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The Olympics may be over, but some US lawmakers are still competing for the lousy tax policy medal. Weeks after Florida Senator Marco Rubio proposed—and President Barack Obama endorsed—a bill to exempt US Olympians’ gold-medal bonuses from federal income tax, a California Senate Committee approved a plan last week to exempt these bonuses from the state’s income tax.  

An unusually pointed Senate Governance and Finance Committee staff analysis of the bill, however, noted that “the measure is the exact opposite of sound tax policy” and tartly suggested that “[t]he Committee may wish to consider whether running afoul of good tax policy is worth the bill’s kind gesture.”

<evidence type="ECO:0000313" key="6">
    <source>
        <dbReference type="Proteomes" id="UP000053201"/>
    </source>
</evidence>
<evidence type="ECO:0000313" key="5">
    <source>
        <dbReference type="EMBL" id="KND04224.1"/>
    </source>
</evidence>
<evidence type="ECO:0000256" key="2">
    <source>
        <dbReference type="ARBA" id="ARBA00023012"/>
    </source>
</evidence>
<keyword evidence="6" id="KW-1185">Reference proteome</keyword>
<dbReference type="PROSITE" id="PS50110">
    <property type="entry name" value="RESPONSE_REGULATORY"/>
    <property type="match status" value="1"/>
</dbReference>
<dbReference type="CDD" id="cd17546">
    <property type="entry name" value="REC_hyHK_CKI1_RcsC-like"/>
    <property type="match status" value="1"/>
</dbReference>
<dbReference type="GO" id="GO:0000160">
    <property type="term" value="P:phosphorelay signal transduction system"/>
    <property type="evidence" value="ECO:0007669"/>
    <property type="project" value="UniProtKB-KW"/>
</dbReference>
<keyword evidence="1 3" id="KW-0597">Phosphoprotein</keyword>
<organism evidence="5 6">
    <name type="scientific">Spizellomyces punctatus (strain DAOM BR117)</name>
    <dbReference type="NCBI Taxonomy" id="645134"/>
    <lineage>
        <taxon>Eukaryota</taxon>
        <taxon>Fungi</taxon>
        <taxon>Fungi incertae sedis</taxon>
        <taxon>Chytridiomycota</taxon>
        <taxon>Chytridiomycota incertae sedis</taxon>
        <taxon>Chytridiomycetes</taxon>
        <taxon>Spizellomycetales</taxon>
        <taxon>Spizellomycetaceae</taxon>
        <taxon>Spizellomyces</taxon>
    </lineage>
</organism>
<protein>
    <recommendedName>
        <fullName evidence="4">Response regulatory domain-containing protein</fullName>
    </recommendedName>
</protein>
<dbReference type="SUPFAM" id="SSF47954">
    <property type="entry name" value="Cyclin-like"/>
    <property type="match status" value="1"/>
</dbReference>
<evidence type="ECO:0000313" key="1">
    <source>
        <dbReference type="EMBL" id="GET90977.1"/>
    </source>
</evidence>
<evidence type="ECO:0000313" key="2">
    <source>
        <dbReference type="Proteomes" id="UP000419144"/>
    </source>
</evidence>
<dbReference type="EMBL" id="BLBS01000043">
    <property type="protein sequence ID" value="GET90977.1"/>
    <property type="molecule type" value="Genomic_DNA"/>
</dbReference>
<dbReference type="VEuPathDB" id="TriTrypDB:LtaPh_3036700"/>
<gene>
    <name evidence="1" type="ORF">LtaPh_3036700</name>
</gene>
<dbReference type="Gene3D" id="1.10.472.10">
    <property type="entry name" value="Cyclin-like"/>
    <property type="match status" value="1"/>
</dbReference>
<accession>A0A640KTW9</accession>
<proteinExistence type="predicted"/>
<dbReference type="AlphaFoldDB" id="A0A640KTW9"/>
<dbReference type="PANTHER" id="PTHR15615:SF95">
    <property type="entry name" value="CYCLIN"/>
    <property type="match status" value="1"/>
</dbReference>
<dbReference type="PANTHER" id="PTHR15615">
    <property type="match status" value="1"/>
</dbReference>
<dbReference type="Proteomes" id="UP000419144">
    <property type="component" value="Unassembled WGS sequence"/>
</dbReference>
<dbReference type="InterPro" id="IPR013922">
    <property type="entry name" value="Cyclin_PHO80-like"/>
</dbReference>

The staff analysis also pointed out that, like the federal legislation that inspired it, the California bill could inadvertently exempt from tax not just the $25,000 bonus Kobe Bryant will receive from his basketball gold medal, but also Olympics-related compensation he might receive from advertisers and sponsors.

Seemingly undeterred by this analysis, the Senate Committee initially approved the bill by a 5 to 1 vote last week, but its sponsor couldn’t get it past the Appropriations Committee for a full vote. He has said he will add amendments and try again.

As we’ve noted previously, the trivial cost of this measure does not change the fact that it would add one more brick to the wall of tax complexity. Meaningful tax reform requires weeding out special tax breaks for privileged groups rather than adding them; any politician who knows this and endorses an Olympic winnings tax exemption is engaging in political opportunism of hypocritical proportions.